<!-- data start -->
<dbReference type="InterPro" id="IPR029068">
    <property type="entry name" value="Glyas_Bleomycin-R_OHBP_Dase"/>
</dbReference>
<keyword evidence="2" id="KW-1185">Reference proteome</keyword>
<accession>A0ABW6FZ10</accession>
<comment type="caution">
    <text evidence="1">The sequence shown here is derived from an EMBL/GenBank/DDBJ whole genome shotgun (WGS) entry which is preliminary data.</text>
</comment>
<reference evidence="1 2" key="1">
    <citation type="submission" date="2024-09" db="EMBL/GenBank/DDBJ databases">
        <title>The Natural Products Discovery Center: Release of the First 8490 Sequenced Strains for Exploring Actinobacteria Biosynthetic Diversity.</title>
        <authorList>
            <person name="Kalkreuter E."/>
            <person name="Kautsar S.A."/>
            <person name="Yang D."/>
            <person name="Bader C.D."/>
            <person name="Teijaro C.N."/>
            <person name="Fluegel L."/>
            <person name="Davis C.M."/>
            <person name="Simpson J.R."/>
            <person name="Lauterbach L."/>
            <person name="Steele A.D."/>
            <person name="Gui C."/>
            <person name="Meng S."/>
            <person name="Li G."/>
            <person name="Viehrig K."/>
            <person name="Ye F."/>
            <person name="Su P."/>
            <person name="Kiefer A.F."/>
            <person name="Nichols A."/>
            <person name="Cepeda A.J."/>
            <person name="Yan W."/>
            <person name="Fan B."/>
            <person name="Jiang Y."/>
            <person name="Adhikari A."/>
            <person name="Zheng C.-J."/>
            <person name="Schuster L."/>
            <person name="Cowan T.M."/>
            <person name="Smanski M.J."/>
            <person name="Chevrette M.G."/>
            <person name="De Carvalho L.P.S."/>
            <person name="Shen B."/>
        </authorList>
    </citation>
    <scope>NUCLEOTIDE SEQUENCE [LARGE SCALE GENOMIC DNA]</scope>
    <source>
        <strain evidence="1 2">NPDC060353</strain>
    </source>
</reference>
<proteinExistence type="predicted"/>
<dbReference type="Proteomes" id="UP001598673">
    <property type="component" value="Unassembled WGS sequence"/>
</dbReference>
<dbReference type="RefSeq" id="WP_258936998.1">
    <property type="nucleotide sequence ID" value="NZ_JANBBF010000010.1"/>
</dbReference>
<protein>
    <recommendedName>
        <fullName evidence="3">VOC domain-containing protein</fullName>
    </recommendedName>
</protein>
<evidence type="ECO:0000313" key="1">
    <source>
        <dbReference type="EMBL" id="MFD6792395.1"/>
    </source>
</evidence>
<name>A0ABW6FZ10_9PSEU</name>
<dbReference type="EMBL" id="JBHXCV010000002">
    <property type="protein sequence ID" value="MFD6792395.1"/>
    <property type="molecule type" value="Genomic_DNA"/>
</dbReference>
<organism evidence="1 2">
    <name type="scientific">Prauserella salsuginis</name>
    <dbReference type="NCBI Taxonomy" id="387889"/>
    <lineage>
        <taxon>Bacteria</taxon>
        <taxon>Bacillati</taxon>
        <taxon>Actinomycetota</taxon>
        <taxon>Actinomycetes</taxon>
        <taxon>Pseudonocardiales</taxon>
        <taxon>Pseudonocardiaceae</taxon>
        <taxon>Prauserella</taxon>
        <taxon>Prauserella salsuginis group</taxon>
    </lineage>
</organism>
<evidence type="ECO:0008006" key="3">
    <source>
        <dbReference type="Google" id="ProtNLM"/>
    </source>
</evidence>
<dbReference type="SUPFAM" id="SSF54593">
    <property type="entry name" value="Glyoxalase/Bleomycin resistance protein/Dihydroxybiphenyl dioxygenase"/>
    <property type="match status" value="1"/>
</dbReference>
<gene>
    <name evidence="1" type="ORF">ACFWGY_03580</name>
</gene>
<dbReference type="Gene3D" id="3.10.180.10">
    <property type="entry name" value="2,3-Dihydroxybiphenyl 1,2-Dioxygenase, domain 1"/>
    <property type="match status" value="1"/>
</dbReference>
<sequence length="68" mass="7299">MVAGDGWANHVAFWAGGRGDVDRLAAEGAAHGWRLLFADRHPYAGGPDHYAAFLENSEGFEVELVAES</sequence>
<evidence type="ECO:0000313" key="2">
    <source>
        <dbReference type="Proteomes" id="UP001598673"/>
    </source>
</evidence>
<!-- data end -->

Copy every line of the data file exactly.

<dbReference type="InterPro" id="IPR029068">
    <property type="entry name" value="Glyas_Bleomycin-R_OHBP_Dase"/>
</dbReference>
<keyword evidence="2" id="KW-1185">Reference proteome</keyword>
<accession>A0ABW6FZ10</accession>
<comment type="caution">
    <text evidence="1">The sequence shown here is derived from an EMBL/GenBank/DDBJ whole genome shotgun (WGS) entry which is preliminary data.</text>
</comment>
<reference evidence="1 2" key="1">
    <citation type="submission" date="2024-09" db="EMBL/GenBank/DDBJ databases">
        <title>The Natural Products Discovery Center: Release of the First 8490 Sequenced Strains for Exploring Actinobacteria Biosynthetic Diversity.</title>
        <authorList>
            <person name="Kalkreuter E."/>
            <person name="Kautsar S.A."/>
            <person name="Yang D."/>
            <person name="Bader C.D."/>
            <person name="Teijaro C.N."/>
            <person name="Fluegel L."/>
            <person name="Davis C.M."/>
            <person name="Simpson J.R."/>
            <person name="Lauterbach L."/>
            <person name="Steele A.D."/>
            <person name="Gui C."/>
            <person name="Meng S."/>
            <person name="Li G."/>
            <person name="Viehrig K."/>
            <person name="Ye F."/>
            <person name="Su P."/>
            <person name="Kiefer A.F."/>
            <person name="Nichols A."/>
            <person name="Cepeda A.J."/>
            <person name="Yan W."/>
            <person name="Fan B."/>
            <person name="Jiang Y."/>
            <person name="Adhikari A."/>
            <person name="Zheng C.-J."/>
            <person name="Schuster L."/>
            <person name="Cowan T.M."/>
            <person name="Smanski M.J."/>
            <person name="Chevrette M.G."/>
            <person name="De Carvalho L.P.S."/>
            <person name="Shen B."/>
        </authorList>
    </citation>
    <scope>NUCLEOTIDE SEQUENCE [LARGE SCALE GENOMIC DNA]</scope>
    <source>
        <strain evidence="1 2">NPDC060353</strain>
    </source>
</reference>
<proteinExistence type="predicted"/>
<dbReference type="Proteomes" id="UP001598673">
    <property type="component" value="Unassembled WGS sequence"/>
</dbReference>
<dbReference type="RefSeq" id="WP_258936998.1">
    <property type="nucleotide sequence ID" value="NZ_JANBBF010000010.1"/>
</dbReference>
<protein>
    <recommendedName>
        <fullName evidence="3">VOC domain-containing protein</fullName>
    </recommendedName>
</protein>
<evidence type="ECO:0000313" key="1">
    <source>
        <dbReference type="EMBL" id="MFD6792395.1"/>
    </source>
</evidence>
<name>A0ABW6FZ10_9PSEU</name>
<dbReference type="EMBL" id="JBHXCV010000002">
    <property type="protein sequence ID" value="MFD6792395.1"/>
    <property type="molecule type" value="Genomic_DNA"/>
</dbReference>
<organism evidence="1 2">
    <name type="scientific">Prauserella salsuginis</name>
    <dbReference type="NCBI Taxonomy" id="387889"/>
    <lineage>
        <taxon>Bacteria</taxon>
        <taxon>Bacillati</taxon>
        <taxon>Actinomycetota</taxon>
        <taxon>Actinomycetes</taxon>
        <taxon>Pseudonocardiales</taxon>
        <taxon>Pseudonocardiaceae</taxon>
        <taxon>Prauserella</taxon>
        <taxon>Prauserella salsuginis group</taxon>
    </lineage>
</organism>
<evidence type="ECO:0008006" key="3">
    <source>
        <dbReference type="Google" id="ProtNLM"/>
    </source>
</evidence>
<dbReference type="SUPFAM" id="SSF54593">
    <property type="entry name" value="Glyoxalase/Bleomycin resistance protein/Dihydroxybiphenyl dioxygenase"/>
    <property type="match status" value="1"/>
</dbReference>
<gene>
    <name evidence="1" type="ORF">ACFWGY_03580</name>
</gene>
<dbReference type="Gene3D" id="3.10.180.10">
    <property type="entry name" value="2,3-Dihydroxybiphenyl 1,2-Dioxygenase, domain 1"/>
    <property type="match status" value="1"/>
</dbReference>
<sequence length="68" mass="7299">MVAGDGWANHVAFWAGGRGDVDRLAAEGAAHGWRLLFADRHPYAGGPDHYAAFLENSEGFEVELVAES</sequence>
<evidence type="ECO:0000313" key="2">
    <source>
        <dbReference type="Proteomes" id="UP001598673"/>
    </source>
</evidence>